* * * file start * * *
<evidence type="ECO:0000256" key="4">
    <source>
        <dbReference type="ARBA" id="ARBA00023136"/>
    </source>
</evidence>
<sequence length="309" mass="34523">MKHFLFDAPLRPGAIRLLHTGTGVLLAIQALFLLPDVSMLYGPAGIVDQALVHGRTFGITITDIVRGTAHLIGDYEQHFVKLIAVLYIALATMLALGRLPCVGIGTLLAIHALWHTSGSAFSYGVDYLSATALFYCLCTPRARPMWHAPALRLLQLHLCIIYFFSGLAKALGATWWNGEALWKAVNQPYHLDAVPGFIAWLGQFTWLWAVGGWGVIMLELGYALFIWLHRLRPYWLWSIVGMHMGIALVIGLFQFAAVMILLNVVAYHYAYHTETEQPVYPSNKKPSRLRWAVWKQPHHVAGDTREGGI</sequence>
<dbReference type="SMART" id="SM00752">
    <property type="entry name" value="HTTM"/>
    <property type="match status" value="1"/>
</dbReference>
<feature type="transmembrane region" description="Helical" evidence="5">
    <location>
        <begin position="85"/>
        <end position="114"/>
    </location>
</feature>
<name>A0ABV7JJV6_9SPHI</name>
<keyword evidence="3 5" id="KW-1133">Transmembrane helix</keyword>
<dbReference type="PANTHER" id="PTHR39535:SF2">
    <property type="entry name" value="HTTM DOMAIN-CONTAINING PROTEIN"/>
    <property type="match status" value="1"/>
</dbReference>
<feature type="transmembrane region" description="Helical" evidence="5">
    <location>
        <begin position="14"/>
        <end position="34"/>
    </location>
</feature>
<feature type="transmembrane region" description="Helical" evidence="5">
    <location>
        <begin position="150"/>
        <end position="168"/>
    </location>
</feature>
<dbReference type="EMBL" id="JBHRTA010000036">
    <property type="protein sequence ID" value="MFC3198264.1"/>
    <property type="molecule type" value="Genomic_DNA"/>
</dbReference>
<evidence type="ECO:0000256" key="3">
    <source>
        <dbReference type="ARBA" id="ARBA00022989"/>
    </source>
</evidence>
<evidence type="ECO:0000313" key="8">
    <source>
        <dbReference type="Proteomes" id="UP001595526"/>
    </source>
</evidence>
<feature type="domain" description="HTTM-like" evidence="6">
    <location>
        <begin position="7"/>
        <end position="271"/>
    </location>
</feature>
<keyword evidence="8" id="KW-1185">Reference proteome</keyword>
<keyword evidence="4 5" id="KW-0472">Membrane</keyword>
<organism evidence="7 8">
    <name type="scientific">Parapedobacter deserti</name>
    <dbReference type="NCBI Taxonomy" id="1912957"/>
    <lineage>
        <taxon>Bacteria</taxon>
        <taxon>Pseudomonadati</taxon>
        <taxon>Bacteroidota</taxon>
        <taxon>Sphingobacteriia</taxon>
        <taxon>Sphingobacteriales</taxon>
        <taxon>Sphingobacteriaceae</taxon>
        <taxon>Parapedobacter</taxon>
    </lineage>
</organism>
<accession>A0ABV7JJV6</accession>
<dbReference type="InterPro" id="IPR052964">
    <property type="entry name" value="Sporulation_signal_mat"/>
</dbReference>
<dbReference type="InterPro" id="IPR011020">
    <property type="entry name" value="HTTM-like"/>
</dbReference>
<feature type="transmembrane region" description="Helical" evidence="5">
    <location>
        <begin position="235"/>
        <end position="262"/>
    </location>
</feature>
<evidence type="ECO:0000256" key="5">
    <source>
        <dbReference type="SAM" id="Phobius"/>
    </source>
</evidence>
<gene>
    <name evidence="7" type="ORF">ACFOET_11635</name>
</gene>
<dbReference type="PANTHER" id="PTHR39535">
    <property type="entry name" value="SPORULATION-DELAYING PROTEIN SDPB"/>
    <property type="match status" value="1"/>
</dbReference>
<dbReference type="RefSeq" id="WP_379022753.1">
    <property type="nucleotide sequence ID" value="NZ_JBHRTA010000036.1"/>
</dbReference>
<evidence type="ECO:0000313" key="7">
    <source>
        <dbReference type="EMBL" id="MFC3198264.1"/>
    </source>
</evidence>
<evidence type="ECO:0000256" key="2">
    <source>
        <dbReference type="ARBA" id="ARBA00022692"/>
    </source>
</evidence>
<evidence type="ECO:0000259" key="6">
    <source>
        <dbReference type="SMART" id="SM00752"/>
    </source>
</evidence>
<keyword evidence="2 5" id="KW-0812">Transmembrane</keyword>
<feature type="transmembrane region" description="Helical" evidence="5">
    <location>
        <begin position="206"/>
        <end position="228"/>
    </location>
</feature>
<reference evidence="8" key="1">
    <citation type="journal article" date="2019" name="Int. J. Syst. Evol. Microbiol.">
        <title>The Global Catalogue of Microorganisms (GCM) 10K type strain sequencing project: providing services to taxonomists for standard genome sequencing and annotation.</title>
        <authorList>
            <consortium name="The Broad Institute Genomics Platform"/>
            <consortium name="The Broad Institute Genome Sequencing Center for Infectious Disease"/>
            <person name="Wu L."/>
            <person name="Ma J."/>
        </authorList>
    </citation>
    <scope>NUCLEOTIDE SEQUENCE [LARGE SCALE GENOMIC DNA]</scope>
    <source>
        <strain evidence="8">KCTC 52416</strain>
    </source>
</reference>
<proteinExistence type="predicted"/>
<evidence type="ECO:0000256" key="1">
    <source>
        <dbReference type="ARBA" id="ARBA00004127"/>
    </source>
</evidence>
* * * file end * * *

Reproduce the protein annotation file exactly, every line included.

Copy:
<evidence type="ECO:0000256" key="4">
    <source>
        <dbReference type="ARBA" id="ARBA00023136"/>
    </source>
</evidence>
<sequence length="309" mass="34523">MKHFLFDAPLRPGAIRLLHTGTGVLLAIQALFLLPDVSMLYGPAGIVDQALVHGRTFGITITDIVRGTAHLIGDYEQHFVKLIAVLYIALATMLALGRLPCVGIGTLLAIHALWHTSGSAFSYGVDYLSATALFYCLCTPRARPMWHAPALRLLQLHLCIIYFFSGLAKALGATWWNGEALWKAVNQPYHLDAVPGFIAWLGQFTWLWAVGGWGVIMLELGYALFIWLHRLRPYWLWSIVGMHMGIALVIGLFQFAAVMILLNVVAYHYAYHTETEQPVYPSNKKPSRLRWAVWKQPHHVAGDTREGGI</sequence>
<dbReference type="SMART" id="SM00752">
    <property type="entry name" value="HTTM"/>
    <property type="match status" value="1"/>
</dbReference>
<feature type="transmembrane region" description="Helical" evidence="5">
    <location>
        <begin position="85"/>
        <end position="114"/>
    </location>
</feature>
<name>A0ABV7JJV6_9SPHI</name>
<keyword evidence="3 5" id="KW-1133">Transmembrane helix</keyword>
<dbReference type="PANTHER" id="PTHR39535:SF2">
    <property type="entry name" value="HTTM DOMAIN-CONTAINING PROTEIN"/>
    <property type="match status" value="1"/>
</dbReference>
<feature type="transmembrane region" description="Helical" evidence="5">
    <location>
        <begin position="14"/>
        <end position="34"/>
    </location>
</feature>
<feature type="transmembrane region" description="Helical" evidence="5">
    <location>
        <begin position="150"/>
        <end position="168"/>
    </location>
</feature>
<dbReference type="EMBL" id="JBHRTA010000036">
    <property type="protein sequence ID" value="MFC3198264.1"/>
    <property type="molecule type" value="Genomic_DNA"/>
</dbReference>
<evidence type="ECO:0000256" key="3">
    <source>
        <dbReference type="ARBA" id="ARBA00022989"/>
    </source>
</evidence>
<evidence type="ECO:0000313" key="8">
    <source>
        <dbReference type="Proteomes" id="UP001595526"/>
    </source>
</evidence>
<feature type="domain" description="HTTM-like" evidence="6">
    <location>
        <begin position="7"/>
        <end position="271"/>
    </location>
</feature>
<keyword evidence="8" id="KW-1185">Reference proteome</keyword>
<keyword evidence="4 5" id="KW-0472">Membrane</keyword>
<organism evidence="7 8">
    <name type="scientific">Parapedobacter deserti</name>
    <dbReference type="NCBI Taxonomy" id="1912957"/>
    <lineage>
        <taxon>Bacteria</taxon>
        <taxon>Pseudomonadati</taxon>
        <taxon>Bacteroidota</taxon>
        <taxon>Sphingobacteriia</taxon>
        <taxon>Sphingobacteriales</taxon>
        <taxon>Sphingobacteriaceae</taxon>
        <taxon>Parapedobacter</taxon>
    </lineage>
</organism>
<accession>A0ABV7JJV6</accession>
<dbReference type="InterPro" id="IPR052964">
    <property type="entry name" value="Sporulation_signal_mat"/>
</dbReference>
<dbReference type="InterPro" id="IPR011020">
    <property type="entry name" value="HTTM-like"/>
</dbReference>
<feature type="transmembrane region" description="Helical" evidence="5">
    <location>
        <begin position="235"/>
        <end position="262"/>
    </location>
</feature>
<evidence type="ECO:0000256" key="5">
    <source>
        <dbReference type="SAM" id="Phobius"/>
    </source>
</evidence>
<gene>
    <name evidence="7" type="ORF">ACFOET_11635</name>
</gene>
<dbReference type="PANTHER" id="PTHR39535">
    <property type="entry name" value="SPORULATION-DELAYING PROTEIN SDPB"/>
    <property type="match status" value="1"/>
</dbReference>
<dbReference type="RefSeq" id="WP_379022753.1">
    <property type="nucleotide sequence ID" value="NZ_JBHRTA010000036.1"/>
</dbReference>
<evidence type="ECO:0000313" key="7">
    <source>
        <dbReference type="EMBL" id="MFC3198264.1"/>
    </source>
</evidence>
<evidence type="ECO:0000256" key="2">
    <source>
        <dbReference type="ARBA" id="ARBA00022692"/>
    </source>
</evidence>
<evidence type="ECO:0000259" key="6">
    <source>
        <dbReference type="SMART" id="SM00752"/>
    </source>
</evidence>
<keyword evidence="2 5" id="KW-0812">Transmembrane</keyword>
<feature type="transmembrane region" description="Helical" evidence="5">
    <location>
        <begin position="206"/>
        <end position="228"/>
    </location>
</feature>
<reference evidence="8" key="1">
    <citation type="journal article" date="2019" name="Int. J. Syst. Evol. Microbiol.">
        <title>The Global Catalogue of Microorganisms (GCM) 10K type strain sequencing project: providing services to taxonomists for standard genome sequencing and annotation.</title>
        <authorList>
            <consortium name="The Broad Institute Genomics Platform"/>
            <consortium name="The Broad Institute Genome Sequencing Center for Infectious Disease"/>
            <person name="Wu L."/>
            <person name="Ma J."/>
        </authorList>
    </citation>
    <scope>NUCLEOTIDE SEQUENCE [LARGE SCALE GENOMIC DNA]</scope>
    <source>
        <strain evidence="8">KCTC 52416</strain>
    </source>
</reference>
<proteinExistence type="predicted"/>
<evidence type="ECO:0000256" key="1">
    <source>
        <dbReference type="ARBA" id="ARBA00004127"/>
    </source>
</evidence>